Decided: July 12, 1943.
ALFRED BRENNER, PROSECUTOR,
CITY OF BAYONNE ET AL., DEFENDANTS
On writ of certiorari.
For the prosecutor, Alfred Brenner, pro se.
For the defendants, Collins & Corbin (Edward A. Markley and Raymond J. Lamb).
Before Justices Case, Donges and Colie.
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The opinion of the court was delivered by
DONGES, J. This writ of certiorari brings up the action of the Board of Commissioners of the City of Bayonne in adopting an ordinance abolishing the office of corporation counsel of the city, which office prosecutor held at the time of its attempted abolition. This case is a companion case to those of Murphy v. Bayonne and McCarthy v. Bayonne, the testimony in all three having been taken at the same time.
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By ordinance passed May 17th, 1932, there was created in Bayonne the office of corporation counsel. The ordinance now under review abolished that office. There is also the office of city attorney in the legal department and there are other inferior offices in the department. Prosecutor was appointed corporation counsel by Commissioner Murphy on April 6th, 1942. The term fixed by the ordinance was one year.
The prosecutor's first point is that the appointment of a corporation counsel in second class cities is mandatory by statute and the governing body could not, therefore, abolish the office. R.S. 40:171-109 is relied on and that section provides that in second class cities the governing body "shall * * * appoint a * * * City Counsel * * * which said officers shall be appointed for a term of three years or until their successors are appointed and qualified * * *." The effect of prosecutor's argument seems to be that he holds office under this statute and therefore the Board of Commissioners cannot abolish his office or otherwise disturb his tenure. However that may be, the fact is that the writ is limited to a review of the ordinance adopted in May, 1942. If there is a statutory office in Bayonne which prosecutor occupies and which the commissioners may not abolish, that question may be determined in a proper proceeding. But here we are dealing with an ordinance which attempts to abolish an office purportedly created by an earlier ordinance. The ordinance under review would not be invalidated by the existence under a statute of an office of like or similar title. The existence of a statutory office and the right of prosecutor to hold it are not now in question. The governing body of the municipality undertook by ordinance to do away with an office which a prior governing body had created by ordinance. This we think it had power and authority to do. The effect of the ordinance in question was simply to abolish the office created by the ordinance of 1932, if any office was created by that earlier ordinance. Prior to the ordinance of 1932, the office of corporation counsel was not recognized in Bayonne. Any statutory office is not and cannot be affected.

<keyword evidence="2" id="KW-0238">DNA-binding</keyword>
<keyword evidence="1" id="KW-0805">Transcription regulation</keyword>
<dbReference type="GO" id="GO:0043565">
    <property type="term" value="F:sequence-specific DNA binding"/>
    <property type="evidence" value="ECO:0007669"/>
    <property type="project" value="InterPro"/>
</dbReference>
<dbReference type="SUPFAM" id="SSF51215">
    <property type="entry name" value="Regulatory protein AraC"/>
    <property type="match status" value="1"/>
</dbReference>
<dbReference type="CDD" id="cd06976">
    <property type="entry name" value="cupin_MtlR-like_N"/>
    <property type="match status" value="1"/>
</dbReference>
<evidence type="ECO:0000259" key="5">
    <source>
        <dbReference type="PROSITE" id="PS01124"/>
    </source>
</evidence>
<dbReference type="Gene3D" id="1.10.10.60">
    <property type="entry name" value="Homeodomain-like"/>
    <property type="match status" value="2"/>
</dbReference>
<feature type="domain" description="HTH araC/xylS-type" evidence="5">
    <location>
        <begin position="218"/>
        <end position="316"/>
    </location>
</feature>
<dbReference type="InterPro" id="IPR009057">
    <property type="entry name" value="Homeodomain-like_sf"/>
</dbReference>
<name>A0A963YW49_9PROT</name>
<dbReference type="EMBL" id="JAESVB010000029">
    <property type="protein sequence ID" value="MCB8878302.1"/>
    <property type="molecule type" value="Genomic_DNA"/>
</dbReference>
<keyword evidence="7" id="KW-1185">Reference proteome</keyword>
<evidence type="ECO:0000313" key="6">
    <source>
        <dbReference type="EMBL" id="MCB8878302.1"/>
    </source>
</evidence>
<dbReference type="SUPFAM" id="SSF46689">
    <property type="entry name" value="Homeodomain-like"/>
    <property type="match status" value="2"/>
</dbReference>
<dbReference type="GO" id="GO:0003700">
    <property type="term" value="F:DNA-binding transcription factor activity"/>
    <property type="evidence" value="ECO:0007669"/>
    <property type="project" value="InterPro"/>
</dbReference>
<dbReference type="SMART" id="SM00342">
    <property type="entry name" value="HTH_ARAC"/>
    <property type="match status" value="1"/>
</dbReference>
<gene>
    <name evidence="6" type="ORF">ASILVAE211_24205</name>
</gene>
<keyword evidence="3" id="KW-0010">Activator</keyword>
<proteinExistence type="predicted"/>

The second point is that the office of corporation counsel
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having been created both by statute and ordinance, such office cannot be abolished, nor the term of an incumbent affected. The present governing body has ample authority to repeal the action of an earlier governing body with respect to the creation of an office. As stated above, the effect of the statute is not involved in the present proceeding.
The other points involve the motives and the good faith of the governing body in the adoption of the ordinance. If this were a proper ground for attack upon such an ordinance, we would be unable to find in the evidence a factual basis to support it.
The writ is dismissed, with costs.